6 min read

Crypto Tribalism is Dead; Long Live Multi-Chain

Crypto Tribalism is Dead; Long Live Multi-Chain

[ - by DigitalSoulx]

When I say crypto tribalism is dead, I don’t mean non-existent of course. I just think it has no future. One has to simply lurk in crypto Twitter or Reddit r/cryptocurrency for a few minutes to see how divisive and close-minded people can be. I guess it makes sense when you stop and think about it: people were initially drawn to their favorite protocol due to the tech or future potential, invested as much of their hard-earned cash as they could, and then… something changed. At some point the focus shifted from the tech and benefitting society to “pamp my bags” and “my coin is better than yours.” This really is a shame because this technology has the potential to drastically change the world for the better, yet we are so focussed on the financial aspect that we can’t see for the forest for the trees.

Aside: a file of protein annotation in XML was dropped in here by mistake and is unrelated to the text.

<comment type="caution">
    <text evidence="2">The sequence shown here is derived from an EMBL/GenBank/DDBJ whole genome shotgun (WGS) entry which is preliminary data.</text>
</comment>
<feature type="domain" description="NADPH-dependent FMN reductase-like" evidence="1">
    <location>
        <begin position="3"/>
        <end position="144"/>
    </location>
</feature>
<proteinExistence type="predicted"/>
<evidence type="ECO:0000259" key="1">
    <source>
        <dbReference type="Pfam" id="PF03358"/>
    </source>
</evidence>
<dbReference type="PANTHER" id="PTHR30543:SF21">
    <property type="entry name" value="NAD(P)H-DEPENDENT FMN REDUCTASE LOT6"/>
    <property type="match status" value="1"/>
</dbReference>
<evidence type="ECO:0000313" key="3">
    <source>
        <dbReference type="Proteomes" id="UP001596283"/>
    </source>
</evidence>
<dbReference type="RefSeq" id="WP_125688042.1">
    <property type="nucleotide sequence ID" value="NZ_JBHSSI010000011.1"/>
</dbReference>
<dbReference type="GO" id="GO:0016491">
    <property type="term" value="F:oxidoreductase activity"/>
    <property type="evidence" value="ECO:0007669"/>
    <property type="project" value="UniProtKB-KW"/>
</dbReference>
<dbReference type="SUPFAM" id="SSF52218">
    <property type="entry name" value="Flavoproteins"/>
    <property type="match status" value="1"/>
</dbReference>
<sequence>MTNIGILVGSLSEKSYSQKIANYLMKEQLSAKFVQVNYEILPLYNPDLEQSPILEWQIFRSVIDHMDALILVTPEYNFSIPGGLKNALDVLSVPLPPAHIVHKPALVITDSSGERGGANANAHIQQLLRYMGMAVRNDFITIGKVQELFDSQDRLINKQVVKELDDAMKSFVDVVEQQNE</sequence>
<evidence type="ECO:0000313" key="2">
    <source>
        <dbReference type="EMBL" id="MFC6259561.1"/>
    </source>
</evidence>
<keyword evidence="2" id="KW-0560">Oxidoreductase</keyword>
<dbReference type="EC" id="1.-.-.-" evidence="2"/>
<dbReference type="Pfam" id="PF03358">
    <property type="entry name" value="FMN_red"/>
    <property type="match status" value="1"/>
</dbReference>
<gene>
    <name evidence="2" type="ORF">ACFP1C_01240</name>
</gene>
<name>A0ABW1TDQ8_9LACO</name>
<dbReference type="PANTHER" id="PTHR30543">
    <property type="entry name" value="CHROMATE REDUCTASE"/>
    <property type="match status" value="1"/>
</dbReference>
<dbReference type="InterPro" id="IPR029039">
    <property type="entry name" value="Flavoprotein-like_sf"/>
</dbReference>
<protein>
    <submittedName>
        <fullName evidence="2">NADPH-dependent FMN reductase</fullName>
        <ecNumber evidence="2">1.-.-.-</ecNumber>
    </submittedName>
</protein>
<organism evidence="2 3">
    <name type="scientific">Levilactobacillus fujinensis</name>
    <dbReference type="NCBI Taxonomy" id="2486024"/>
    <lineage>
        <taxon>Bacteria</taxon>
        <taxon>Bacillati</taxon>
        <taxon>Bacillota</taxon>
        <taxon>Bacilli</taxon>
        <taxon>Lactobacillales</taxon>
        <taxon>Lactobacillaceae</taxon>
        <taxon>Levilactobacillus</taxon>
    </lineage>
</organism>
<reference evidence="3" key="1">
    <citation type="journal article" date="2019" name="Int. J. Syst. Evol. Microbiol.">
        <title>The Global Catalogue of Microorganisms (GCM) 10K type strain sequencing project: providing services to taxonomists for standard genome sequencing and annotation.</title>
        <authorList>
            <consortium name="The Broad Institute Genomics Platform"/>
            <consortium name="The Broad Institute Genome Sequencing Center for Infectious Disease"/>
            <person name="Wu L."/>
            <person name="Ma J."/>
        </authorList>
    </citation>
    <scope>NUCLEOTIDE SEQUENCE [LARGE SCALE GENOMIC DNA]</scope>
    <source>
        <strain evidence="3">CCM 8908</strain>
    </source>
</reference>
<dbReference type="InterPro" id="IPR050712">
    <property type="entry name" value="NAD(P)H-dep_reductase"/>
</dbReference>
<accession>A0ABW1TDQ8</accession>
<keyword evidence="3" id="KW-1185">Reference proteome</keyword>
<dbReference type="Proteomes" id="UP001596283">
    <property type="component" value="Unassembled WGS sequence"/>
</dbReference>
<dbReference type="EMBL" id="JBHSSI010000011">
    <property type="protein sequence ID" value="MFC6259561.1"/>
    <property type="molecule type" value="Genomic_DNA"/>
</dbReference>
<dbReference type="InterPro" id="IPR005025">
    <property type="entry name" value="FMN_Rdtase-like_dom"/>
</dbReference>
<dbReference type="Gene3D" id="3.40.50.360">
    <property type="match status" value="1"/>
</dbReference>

Traditionally, the way that blockchain and DLT frameworks were developed made them standalone protocols with their own closed networks, isolated islands operating for their own residents alone. This probably added to the crypto tribalism quite a bit. However, once DeFi summer hit, all of a sudden there was a need to bridge assets from one protocol to another to take advantage. People holding Bitcoin wanted to earn yield, but couldn’t easily convert to Ethereum to do so. To understand why, consider that each network has its own consensus mechanism, its own history and its own address system, so new ledger entries are needed to account for new assets properly. This is when cross-chain bridges became popular. A bridge allows a user to deposit tokens from protocol A into a smart contract and withdraw an equivalent amount of a different token on protocol B, effectively enabling residents of isolated islands a means of traveling to other islands to conduct their business. However, as we know these bridges are not always built by trusted third parties. Some developers might cut corners or build back doors into the bridge. Also, since these centralized bridges represent a single point of failure, they are prime targets for the unscrupulous. This explains why so many of them have been hacked. Bridges may still have their uses, but one must be careful and use them with caution until technology eliminates these security concerns.